GOP Budget Views Shutdown; Orwellian Starr "Stained" the U.S.
Corrections: In a joke about Clinton the October 9 CyberAlert referred to his "desert." That should have read dessert, as in food not parched land. At another point that same CyberAlert quoted Peter Jennings as saying: "After all the countries been through in the last eight or nine months..." Countries should have been country's.
Monday night the broadcast networks all led with preparations for an airstrike against Serbia and the possibility an agreement might be reached to put them off. Before the holiday weekend, on Friday night, CNN and NBC began with Kosovo/Serbia, but the CBS and FNC evening shows led with pieces on White House reaction to the impeachment hearings vote and a look a what's next for the House Judiciary Committee.
ABC went first Friday with the budget showdown but in three nights of coverage while ABC provided multiple platforms for Clinton to denounce the Republicans and their conservative actions on policy and process, the network never allowed a Republican to make a policy statement or criticize Clinton on policy. NBC didn't do much better, running unanswered soundbites from Clinton on Friday and Saturday night. (Football bumped the CBS Evening News in the east on Saturday and Sunday and NBC Nightly News on Sunday.)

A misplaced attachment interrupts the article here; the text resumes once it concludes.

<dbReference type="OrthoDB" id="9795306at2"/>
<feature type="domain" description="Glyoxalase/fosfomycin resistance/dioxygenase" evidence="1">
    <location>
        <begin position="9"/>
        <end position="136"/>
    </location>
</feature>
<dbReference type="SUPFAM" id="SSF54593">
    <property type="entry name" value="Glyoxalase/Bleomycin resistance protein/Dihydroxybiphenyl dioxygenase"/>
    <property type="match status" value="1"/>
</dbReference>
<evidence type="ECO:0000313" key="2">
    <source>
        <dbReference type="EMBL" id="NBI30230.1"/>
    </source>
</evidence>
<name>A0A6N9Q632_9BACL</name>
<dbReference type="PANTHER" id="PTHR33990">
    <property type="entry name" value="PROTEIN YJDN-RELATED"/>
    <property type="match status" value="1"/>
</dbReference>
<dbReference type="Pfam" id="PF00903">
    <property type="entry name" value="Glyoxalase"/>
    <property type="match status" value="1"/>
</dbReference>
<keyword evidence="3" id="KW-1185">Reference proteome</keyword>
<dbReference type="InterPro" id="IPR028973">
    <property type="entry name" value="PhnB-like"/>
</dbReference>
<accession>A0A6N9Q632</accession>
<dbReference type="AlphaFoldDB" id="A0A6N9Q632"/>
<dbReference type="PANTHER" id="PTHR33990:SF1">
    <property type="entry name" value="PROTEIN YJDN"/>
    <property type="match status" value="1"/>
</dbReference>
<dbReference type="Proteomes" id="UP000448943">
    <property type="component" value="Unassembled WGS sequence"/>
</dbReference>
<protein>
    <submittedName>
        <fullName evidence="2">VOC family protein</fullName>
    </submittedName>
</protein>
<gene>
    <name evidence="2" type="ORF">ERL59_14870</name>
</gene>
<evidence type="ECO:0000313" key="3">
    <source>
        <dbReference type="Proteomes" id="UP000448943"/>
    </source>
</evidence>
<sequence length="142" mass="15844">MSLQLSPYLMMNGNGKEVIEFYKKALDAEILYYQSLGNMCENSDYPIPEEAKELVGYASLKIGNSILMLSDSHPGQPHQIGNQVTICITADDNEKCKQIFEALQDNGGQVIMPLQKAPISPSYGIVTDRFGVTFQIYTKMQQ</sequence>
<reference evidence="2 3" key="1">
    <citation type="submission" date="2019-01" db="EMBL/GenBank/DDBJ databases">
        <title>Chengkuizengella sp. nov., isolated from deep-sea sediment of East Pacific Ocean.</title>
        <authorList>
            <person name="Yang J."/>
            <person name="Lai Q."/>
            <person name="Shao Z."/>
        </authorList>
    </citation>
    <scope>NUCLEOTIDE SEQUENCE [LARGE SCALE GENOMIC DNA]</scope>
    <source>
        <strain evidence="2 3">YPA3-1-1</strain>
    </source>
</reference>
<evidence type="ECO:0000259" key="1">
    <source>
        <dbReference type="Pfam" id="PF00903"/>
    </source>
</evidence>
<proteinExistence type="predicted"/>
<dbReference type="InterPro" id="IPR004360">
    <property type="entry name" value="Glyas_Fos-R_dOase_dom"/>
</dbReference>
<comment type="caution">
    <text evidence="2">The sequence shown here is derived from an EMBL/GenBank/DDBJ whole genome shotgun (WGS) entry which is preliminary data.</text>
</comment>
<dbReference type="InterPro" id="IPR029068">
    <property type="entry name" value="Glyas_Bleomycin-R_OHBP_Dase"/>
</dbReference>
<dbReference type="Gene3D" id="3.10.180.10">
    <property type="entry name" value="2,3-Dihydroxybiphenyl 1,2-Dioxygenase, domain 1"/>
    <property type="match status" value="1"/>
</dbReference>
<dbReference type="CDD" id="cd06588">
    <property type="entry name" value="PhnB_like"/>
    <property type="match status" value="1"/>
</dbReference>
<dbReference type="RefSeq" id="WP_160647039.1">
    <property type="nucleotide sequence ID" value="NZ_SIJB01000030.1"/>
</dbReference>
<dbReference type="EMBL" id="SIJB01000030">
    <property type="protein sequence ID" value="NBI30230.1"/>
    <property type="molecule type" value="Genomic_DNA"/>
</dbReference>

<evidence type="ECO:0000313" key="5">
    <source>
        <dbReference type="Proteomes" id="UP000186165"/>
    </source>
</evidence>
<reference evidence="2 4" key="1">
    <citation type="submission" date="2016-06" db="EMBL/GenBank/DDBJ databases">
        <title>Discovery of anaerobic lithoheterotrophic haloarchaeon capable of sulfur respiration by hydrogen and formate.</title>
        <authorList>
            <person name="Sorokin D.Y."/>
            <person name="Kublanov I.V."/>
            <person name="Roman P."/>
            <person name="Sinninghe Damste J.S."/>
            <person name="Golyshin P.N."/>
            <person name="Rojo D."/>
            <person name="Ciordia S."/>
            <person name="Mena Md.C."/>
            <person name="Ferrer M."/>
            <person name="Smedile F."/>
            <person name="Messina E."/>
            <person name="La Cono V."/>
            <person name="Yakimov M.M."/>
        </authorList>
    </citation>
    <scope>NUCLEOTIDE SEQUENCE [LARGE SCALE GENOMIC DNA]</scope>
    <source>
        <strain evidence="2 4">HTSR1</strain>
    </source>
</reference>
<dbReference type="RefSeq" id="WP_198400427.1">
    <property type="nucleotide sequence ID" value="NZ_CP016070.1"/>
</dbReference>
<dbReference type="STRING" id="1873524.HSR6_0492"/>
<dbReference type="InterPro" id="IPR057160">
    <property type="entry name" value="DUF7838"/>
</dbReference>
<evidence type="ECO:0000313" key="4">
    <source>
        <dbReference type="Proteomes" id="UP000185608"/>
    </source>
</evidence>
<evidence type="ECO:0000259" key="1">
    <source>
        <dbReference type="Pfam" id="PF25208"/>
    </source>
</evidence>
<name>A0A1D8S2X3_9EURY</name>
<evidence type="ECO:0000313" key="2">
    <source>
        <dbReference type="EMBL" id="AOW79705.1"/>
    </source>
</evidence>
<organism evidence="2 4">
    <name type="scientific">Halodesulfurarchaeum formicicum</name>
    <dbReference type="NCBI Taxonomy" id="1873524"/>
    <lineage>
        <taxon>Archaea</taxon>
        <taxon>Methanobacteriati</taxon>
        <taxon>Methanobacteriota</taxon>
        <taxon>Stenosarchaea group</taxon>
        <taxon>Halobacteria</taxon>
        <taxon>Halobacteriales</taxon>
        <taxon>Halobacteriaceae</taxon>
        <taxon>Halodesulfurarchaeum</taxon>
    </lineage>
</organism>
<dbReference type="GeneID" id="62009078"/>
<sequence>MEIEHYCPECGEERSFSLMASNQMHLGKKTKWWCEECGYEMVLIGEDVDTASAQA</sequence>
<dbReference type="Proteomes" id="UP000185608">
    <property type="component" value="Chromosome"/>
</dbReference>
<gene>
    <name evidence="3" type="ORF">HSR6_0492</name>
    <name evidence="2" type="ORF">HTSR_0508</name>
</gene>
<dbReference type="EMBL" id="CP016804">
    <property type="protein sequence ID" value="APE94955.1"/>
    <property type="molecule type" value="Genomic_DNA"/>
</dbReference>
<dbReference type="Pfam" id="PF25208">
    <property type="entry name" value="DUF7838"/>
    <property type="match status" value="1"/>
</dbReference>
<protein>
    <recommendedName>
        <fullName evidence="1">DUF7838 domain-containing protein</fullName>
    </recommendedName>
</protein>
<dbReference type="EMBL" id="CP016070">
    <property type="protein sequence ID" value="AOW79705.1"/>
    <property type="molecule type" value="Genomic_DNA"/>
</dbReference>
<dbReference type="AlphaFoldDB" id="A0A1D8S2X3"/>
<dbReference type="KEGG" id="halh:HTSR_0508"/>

Below is a rundown of how ABC and then NBC didn't meet fundamental journalistic norms of balance on the budget showdown.
elaborated on Clinton's points: "Now said the President the
Congress must pass certain legislation, beginning with more money for
education, a new agriculture measure to replace the one he just vetoed as
inadequate, the $18 billion for the International Monetary Fund and of
course final funding for several government departments whose
appropriation bills have never been passed. Late today Congress moved
toward keeping the government open over the weekend in an effort to settle
Next, John Cochran
highlighted how little Congress has accomplished, with an emphasis on how
a liberal proposal failed. After explaining that it took until Friday for
the House to pass a bill making it harder to declare bankruptcy, Cochran
asserted that the House had passed half as many bills as last year.
Cochran continued: "Republicans are so worried about charges of a
do-nothing Congress that they have new ads touting what everyone agrees
are real accomplishments like tax cuts and the balanced budget."
Having failed to explore the GOP view on the budget -- whether from the Republican view of allowing localities to control education funding or pointing out how Clinton's spending exceeds his agreement or even from a conservative view critical of the Republicans for failing to fight for reduced spending -- on Monday night ABC highlighted wasteful spending advocated by Gingrich and Lott. After anchor Charlie Gibson noted Clinton and Congress had agreed to another two-day deal, he announced: "Somehow there always seems to be enough for the pet projects of powerful politicians, especially military projects."
explained: "When Congress passed the Defense budget Speaker Newt
Gingrich blamed President Clinton for failing to ask for enough money to
keep the military strong."
After Air Force
General Michael Ryan complained he's not allowed to deploy the planes
where he wants and that his budget does not include the cost of
maintenance for the planes, Martin added Trent Lott as a culprit:
"One place they are being told to put one new plane is Mississippi,
the home of Senate Majority Leader Trent Lott."